Studying Abroad in

Cape Town, South Africa

















During the Spring of 2006, I spent six months studying abroad at the University of Cape Town (UCT) in Cape Town, South Africa.  During this time, I also spent three weeks traveling through Namibia, Botswana, and Zimbabwe. 

It is common for people to immediately associate Africa with the AIDS epidemic, but truthfully, I never knowingly met anyone that was suffering from the virus the entire time that I was there.  This is likely to be due to the fact that the disease is more prevalent in the poorer areas of Cape Town (i.e., the townships) than in the locations that I frequented on a daily basis.  Despite the fact that I was not personally confronted with AIDS in South Africa, I was deeply impressed and moved by UCT's efforts to prevent HIV/AIDS and to commemorate those who suffered from it.  For instance, I distinctly remember walking to class one day and being surrounded by red paper doves with the stories of UCT AIDS victims hanging from every tree on the academic quad.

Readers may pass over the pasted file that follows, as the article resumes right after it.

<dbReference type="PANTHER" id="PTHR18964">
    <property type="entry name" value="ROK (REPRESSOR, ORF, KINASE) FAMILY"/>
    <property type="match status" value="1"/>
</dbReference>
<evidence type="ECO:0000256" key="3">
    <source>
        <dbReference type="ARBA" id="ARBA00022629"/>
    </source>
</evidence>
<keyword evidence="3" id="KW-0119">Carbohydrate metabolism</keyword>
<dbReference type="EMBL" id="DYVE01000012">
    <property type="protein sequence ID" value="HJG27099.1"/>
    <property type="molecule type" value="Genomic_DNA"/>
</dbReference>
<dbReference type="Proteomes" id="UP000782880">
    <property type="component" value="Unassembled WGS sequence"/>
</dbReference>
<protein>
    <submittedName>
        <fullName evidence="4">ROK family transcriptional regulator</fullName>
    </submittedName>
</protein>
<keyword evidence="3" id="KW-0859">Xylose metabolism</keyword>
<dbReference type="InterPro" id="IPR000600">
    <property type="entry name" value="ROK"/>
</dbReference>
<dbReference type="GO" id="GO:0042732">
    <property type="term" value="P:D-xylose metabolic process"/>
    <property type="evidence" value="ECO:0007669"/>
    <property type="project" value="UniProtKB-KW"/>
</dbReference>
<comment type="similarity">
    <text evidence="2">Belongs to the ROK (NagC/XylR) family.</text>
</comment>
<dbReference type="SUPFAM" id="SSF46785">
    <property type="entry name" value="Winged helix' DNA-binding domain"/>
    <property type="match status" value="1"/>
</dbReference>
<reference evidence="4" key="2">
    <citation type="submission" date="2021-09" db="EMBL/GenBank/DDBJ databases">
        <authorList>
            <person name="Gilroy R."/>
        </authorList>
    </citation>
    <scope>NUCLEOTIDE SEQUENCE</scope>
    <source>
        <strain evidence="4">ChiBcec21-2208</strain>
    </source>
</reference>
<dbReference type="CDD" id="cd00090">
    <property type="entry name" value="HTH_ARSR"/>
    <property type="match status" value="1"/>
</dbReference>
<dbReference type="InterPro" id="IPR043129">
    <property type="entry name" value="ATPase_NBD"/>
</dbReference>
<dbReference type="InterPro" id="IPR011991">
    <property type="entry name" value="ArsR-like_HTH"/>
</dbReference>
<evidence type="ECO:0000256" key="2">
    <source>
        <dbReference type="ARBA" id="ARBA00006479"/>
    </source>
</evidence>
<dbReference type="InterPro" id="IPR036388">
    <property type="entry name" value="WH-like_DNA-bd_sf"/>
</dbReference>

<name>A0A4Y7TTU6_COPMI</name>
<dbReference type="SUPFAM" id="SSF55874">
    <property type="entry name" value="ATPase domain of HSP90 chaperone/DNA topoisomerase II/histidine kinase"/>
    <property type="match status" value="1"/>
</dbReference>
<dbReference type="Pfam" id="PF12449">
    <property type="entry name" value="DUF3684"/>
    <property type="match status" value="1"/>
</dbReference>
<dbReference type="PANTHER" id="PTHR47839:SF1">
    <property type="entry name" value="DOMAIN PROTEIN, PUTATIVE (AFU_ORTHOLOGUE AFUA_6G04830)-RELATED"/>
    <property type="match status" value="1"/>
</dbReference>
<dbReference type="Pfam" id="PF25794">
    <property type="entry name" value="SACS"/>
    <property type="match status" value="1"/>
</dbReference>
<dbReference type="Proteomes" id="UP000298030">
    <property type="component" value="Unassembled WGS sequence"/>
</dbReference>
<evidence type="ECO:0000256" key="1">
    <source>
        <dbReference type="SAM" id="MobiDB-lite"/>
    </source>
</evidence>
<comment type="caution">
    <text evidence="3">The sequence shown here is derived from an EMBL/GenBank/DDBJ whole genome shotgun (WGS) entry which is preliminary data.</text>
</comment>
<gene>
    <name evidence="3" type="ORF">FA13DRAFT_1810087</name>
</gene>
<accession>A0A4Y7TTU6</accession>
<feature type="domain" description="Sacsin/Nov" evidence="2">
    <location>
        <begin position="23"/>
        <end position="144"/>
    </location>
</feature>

In addition to remembering those who have been affected by AIDS, I also noticed that UCT did much to educate students about the disease.  Condoms were freely available in all of the bathrooms on campus, and the University was host to a massive volunteering organization, called SHAWCO, that traveled to the nearby townships and educated individuals of all ages about HIV/AIDS.  SHAWCO, along with volunteer doctors, also ran a free clinic in the townships that tested and treated people for HIV/AIDS, as well as a multitude of other illnesses.












University of Cape Town Official Website